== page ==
DETROIT (AP) — The Justice Department is suing a Detroit suburb, alleging that it violates the Voting Rights Act by denying black residents an equal opportunity to elect city council members of their choice.
The lawsuit, which was filed Tuesday in Detroit, says no black candidate has ever served on the Eastpointe City Council and that white voters have consistently opposed and defeated black voters' preferred black candidates. It seeks a court order that would force Eastpointe to change how its city council is elected. It currently consists of the mayor and four council members who serve staggered four-year terms.
Of the 32,000 people living in Eastpointe in 2010, nearly 10,000 were black, according to the U.S. Census. Current estimates place the city's black population at closer to 40 percent.
Eastpointe's black voters consistently vote for black city council and school board candidates, however none of them have ever been elected, the lawsuit contends.
A review of elections shows "the black population of Eastpointe is politically cohesive and that the white population votes sufficiently as a bloc to usually defeat the preferred candidate of black voters," the lawsuit argues.
If Eastpointe had four voting districts, the black community is "sufficiently numerous and geographically compact to constitute a majority of the citizen voting-age population in one single-member district," the lawsuit contends.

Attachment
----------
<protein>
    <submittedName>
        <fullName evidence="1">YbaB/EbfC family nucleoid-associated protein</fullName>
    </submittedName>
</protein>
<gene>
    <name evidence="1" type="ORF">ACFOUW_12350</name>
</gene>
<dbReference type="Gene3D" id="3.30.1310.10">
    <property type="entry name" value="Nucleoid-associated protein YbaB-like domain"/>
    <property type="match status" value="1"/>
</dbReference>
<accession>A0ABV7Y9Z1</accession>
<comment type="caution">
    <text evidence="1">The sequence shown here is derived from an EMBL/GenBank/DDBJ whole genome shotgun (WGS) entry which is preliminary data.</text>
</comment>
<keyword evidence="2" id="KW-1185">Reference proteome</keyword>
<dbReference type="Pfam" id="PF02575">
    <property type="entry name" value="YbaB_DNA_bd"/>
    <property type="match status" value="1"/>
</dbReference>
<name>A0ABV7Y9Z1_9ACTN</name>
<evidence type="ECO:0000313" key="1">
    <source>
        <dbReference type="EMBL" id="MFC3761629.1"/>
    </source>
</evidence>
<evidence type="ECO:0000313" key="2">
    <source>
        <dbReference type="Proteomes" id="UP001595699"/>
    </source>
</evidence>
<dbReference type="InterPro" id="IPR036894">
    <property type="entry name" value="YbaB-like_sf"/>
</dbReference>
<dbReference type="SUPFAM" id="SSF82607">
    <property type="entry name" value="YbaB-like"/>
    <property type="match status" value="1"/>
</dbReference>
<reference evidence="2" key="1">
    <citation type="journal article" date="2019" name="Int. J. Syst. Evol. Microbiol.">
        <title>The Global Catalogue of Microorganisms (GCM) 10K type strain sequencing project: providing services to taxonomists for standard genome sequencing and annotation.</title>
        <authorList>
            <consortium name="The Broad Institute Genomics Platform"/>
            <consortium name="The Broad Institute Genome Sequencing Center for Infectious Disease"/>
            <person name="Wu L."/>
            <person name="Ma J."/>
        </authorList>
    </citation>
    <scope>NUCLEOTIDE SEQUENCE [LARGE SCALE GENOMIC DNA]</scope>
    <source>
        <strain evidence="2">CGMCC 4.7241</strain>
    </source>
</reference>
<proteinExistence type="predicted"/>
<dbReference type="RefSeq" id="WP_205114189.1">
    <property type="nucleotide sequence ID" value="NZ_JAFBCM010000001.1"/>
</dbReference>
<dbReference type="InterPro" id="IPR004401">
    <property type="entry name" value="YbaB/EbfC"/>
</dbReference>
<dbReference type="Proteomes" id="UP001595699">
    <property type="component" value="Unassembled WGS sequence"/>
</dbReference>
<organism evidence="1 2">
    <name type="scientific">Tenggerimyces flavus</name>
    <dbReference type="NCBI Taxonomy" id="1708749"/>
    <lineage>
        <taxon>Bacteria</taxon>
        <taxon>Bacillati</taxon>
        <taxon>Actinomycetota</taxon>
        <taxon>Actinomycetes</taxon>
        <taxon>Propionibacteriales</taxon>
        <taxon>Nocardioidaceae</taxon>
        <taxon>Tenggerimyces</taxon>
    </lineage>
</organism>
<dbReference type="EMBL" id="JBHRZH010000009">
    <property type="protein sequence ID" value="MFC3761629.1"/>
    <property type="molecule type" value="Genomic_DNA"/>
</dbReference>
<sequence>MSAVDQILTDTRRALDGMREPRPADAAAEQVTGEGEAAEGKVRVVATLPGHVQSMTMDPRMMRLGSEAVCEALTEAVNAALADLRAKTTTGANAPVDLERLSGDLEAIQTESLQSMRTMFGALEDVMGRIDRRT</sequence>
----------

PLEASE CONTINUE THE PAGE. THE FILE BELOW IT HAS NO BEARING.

"Section 2 of the Voting Rights Act prohibits practices such as Eastpointe's at-large City Council system where they improperly dilute the ability of citizens to elect the candidates of their choice," Barbara McQuade, U.S. attorney for the Eastern District of Michigan said Wednesday in a news release. "We filed this lawsuit to ensure that all voters in Eastpointe have a fair opportunity to participate in their local government."
Eastpointe City Manager Steve Duchane told The Associated Press on Wednesday that city officials have known since November that the lawsuit was coming and that they hope to enter into a consent judgment with the Justice Department to settle it.
Duchane, who is named in the lawsuit along with the city council, said the city charter requires at-large elections, in which voters throughout the city vote for all council seats rather than voters electing members by districts. He said a charter change would have to go before voters in the fall.
"We don't necessarily have a philosophical difference," he said.